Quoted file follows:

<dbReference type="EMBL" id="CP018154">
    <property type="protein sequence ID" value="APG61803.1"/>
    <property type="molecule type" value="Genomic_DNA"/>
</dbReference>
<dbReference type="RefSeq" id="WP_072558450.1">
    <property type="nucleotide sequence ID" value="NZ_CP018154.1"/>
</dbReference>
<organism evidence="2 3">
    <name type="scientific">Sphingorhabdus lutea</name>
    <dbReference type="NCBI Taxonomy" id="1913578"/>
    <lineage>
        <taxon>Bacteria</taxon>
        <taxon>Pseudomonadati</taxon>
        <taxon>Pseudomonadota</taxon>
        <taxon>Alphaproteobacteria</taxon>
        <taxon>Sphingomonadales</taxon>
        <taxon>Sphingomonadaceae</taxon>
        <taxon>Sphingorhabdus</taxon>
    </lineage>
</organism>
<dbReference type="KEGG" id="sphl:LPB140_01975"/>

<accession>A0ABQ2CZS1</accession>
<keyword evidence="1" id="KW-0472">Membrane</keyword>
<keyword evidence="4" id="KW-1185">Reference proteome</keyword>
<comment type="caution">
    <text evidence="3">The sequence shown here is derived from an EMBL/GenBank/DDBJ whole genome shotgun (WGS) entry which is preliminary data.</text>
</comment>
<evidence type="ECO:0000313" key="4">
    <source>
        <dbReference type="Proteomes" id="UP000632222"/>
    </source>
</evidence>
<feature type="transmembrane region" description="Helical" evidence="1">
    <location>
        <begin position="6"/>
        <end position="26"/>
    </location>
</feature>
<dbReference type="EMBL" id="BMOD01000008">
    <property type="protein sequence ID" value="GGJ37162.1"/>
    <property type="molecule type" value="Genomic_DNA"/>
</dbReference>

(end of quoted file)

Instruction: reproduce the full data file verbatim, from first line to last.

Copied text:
<dbReference type="EMBL" id="CP018154">
    <property type="protein sequence ID" value="APG61803.1"/>
    <property type="molecule type" value="Genomic_DNA"/>
</dbReference>
<dbReference type="RefSeq" id="WP_072558450.1">
    <property type="nucleotide sequence ID" value="NZ_CP018154.1"/>
</dbReference>
<organism evidence="2 3">
    <name type="scientific">Sphingorhabdus lutea</name>
    <dbReference type="NCBI Taxonomy" id="1913578"/>
    <lineage>
        <taxon>Bacteria</taxon>
        <taxon>Pseudomonadati</taxon>
        <taxon>Pseudomonadota</taxon>
        <taxon>Alphaproteobacteria</taxon>
        <taxon>Sphingomonadales</taxon>
        <taxon>Sphingomonadaceae</taxon>
        <taxon>Sphingorhabdus</taxon>
    </lineage>
</organism>
<dbReference type="KEGG" id="sphl:LPB140_01975"/>

<accession>A0ABQ2CZS1</accession>
<keyword evidence="1" id="KW-0472">Membrane</keyword>
<keyword evidence="4" id="KW-1185">Reference proteome</keyword>
<comment type="caution">
    <text evidence="3">The sequence shown here is derived from an EMBL/GenBank/DDBJ whole genome shotgun (WGS) entry which is preliminary data.</text>
</comment>
<evidence type="ECO:0000313" key="4">
    <source>
        <dbReference type="Proteomes" id="UP000632222"/>
    </source>
</evidence>
<feature type="transmembrane region" description="Helical" evidence="1">
    <location>
        <begin position="6"/>
        <end position="26"/>
    </location>
</feature>
<dbReference type="EMBL" id="BMOD01000008">
    <property type="protein sequence ID" value="GGJ37162.1"/>
    <property type="molecule type" value="Genomic_DNA"/>
</dbReference>